Ohio to let feds run online health marketplace
COLUMBUS, Ohio — Ohio officials on Thursday confirmed the state's intentions not to run its own health insurance exchange but, instead, have the federal government operate the new online marketplace under President Obama's health care law.
A letter sent to the Obama administration reiterates what Republican Gov. John Kasich told federal officials in November — that Ohio will keep its authority to regulate health plans in and out of the exchange, but leave running it to the federal government.
Exchanges can be run by the states, the federal government, or a state-federal partnership.
Consumers can get private health insurance, subsidized by the government, through the online health insurance marketplaces in each state. Small businesses will have access to their own exchanges. Open enrollment starts Oct. 1, and coverage takes effect Jan. 1, 2014.
The federal government initially instructed Ohio officials to submit a more detailed blueprint of its plan, which is required of those pursing a federal-state partnership. But recent conversations between officials clarified that Ohio no longer fit into that category.
Kasich told the Obama administration in a Nov. 16 letter that setting up a state-based exchange is too costly and states have little control over how to operate exchanges.
“Regardless of who runs an exchange, the end product is the same,” he said at the time.
The state's letter on Thursday to Gary Cohen of the U.S. Department of Health and Human Services restates Ohio's intentions to let the federal government be responsible for the exchange.
Lt. Gov. Mary Taylor, who is also the director of the state's insurance department, stipulated in the letter that Ohio would have regulatory authority over the insurance business in Ohio as well as the capacity to oversee the certification of qualified health plans.
She said the department would continue to collect and analyze information on plan rates, covered benefits, and cost-sharing requirements. It would also ensure ongoing plan compliance and resolve consumer complaints.
“Continuing this regulation at the state level, as Ohio has done for decades, will preserve the high quality oversight of the industry for which Ohio is known, and also help provide stability to our state's insurance market at this time of considerable volatility,” Taylor wrote.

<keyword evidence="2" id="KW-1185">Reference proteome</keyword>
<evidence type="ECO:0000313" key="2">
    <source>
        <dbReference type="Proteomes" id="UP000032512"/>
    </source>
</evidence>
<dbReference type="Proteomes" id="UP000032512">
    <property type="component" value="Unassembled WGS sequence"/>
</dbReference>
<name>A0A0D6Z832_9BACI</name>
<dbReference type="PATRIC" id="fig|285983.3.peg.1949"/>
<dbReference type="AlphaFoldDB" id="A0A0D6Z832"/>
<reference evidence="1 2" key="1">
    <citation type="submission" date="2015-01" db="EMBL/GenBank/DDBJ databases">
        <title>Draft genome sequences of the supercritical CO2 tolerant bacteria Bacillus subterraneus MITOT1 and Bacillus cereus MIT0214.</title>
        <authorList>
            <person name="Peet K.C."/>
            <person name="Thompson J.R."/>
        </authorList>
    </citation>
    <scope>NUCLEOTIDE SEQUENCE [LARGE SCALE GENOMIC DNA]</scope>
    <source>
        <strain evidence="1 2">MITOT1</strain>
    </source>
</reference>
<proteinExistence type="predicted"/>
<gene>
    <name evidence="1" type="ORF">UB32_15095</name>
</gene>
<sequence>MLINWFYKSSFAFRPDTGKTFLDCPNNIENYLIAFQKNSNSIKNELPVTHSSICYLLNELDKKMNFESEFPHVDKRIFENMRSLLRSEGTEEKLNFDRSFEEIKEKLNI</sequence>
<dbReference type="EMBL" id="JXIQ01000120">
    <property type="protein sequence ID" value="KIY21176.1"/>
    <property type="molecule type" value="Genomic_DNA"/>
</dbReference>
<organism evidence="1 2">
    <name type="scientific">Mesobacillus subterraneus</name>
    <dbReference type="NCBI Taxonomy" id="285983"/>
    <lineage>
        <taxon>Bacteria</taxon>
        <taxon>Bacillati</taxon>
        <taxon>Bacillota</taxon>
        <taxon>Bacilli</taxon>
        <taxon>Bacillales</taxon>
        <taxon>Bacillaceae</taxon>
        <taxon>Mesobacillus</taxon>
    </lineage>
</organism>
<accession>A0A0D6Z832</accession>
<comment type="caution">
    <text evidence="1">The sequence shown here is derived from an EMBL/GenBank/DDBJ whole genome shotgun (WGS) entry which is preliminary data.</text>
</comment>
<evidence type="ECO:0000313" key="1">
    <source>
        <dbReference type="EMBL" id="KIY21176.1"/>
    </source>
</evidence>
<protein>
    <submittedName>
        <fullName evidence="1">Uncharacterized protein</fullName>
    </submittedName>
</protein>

Kasich has decided to proceed with another key part of Obama's law: expanding Medicaid coverage for more low-income Ohioans.
Show commenting policy
TribLive commenting policy
You are solely responsible for your comments and by using TribLive.com you agree to our Terms of Service.
We moderate comments. Our goal is to provide substantive commentary for a general readership. By screening submissions, we provide a space where readers can share intelligent and informed commentary that enhances the quality of our news and information.
While most comments will be posted if they are on-topic and not abusive, moderating decisions are subjective. We will make them as carefully and consistently as we can. Because of the volume of reader comments, we cannot review individual moderation decisions with readers.
We value thoughtful comments representing a range of views that make their point quickly and politely. We make an effort to protect discussions from repeated comments either by the same reader or different readers.
We follow the same standards for taste as the daily newspaper. A few things we won't tolerate: personal attacks, obscenity, vulgarity, profanity (including expletives and letters followed by dashes), commercial promotion, impersonations, incoherence, proselytizing and SHOUTING. Don't include URLs to Web sites.
We do not edit comments. They are either approved or deleted. We reserve the right to edit a comment that is quoted or excerpted in an article. In this case, we may fix spelling and punctuation.
We welcome strong opinions and criticism of our work, but we don't want comments to become bogged down with discussions of our policies and we will moderate accordingly.
We appreciate it when readers and people quoted in articles or blog posts point out errors of fact or emphasis and will investigate all assertions. But these suggestions should be sent via e-mail. To avoid distracting other readers, we won't publish comments that suggest a correction. Instead, corrections will be made in a blog post or in an article.
- Baltimore gets bloodier as arrests drop post-riots
- Former GOP House Speaker Hastert indicted in banking violation
- California man beaten by deputies on video faces charges
- Health care law’s supporters encounter resistance from federal judge
- North Carolina governor to veto marriage abstention bill
- Justice Department seeks info on medical scope in superbug outbreaks
- FCC wants to extend $1.7B phone subsidy to broadband
- Driver’s license ban for immigrant children ends in Nebraska
- Dinosaurs may have been warm-blooded after all
- Historic Martha’s Vineyard lighthouse moves inland
- Texas rivers threaten cities downstream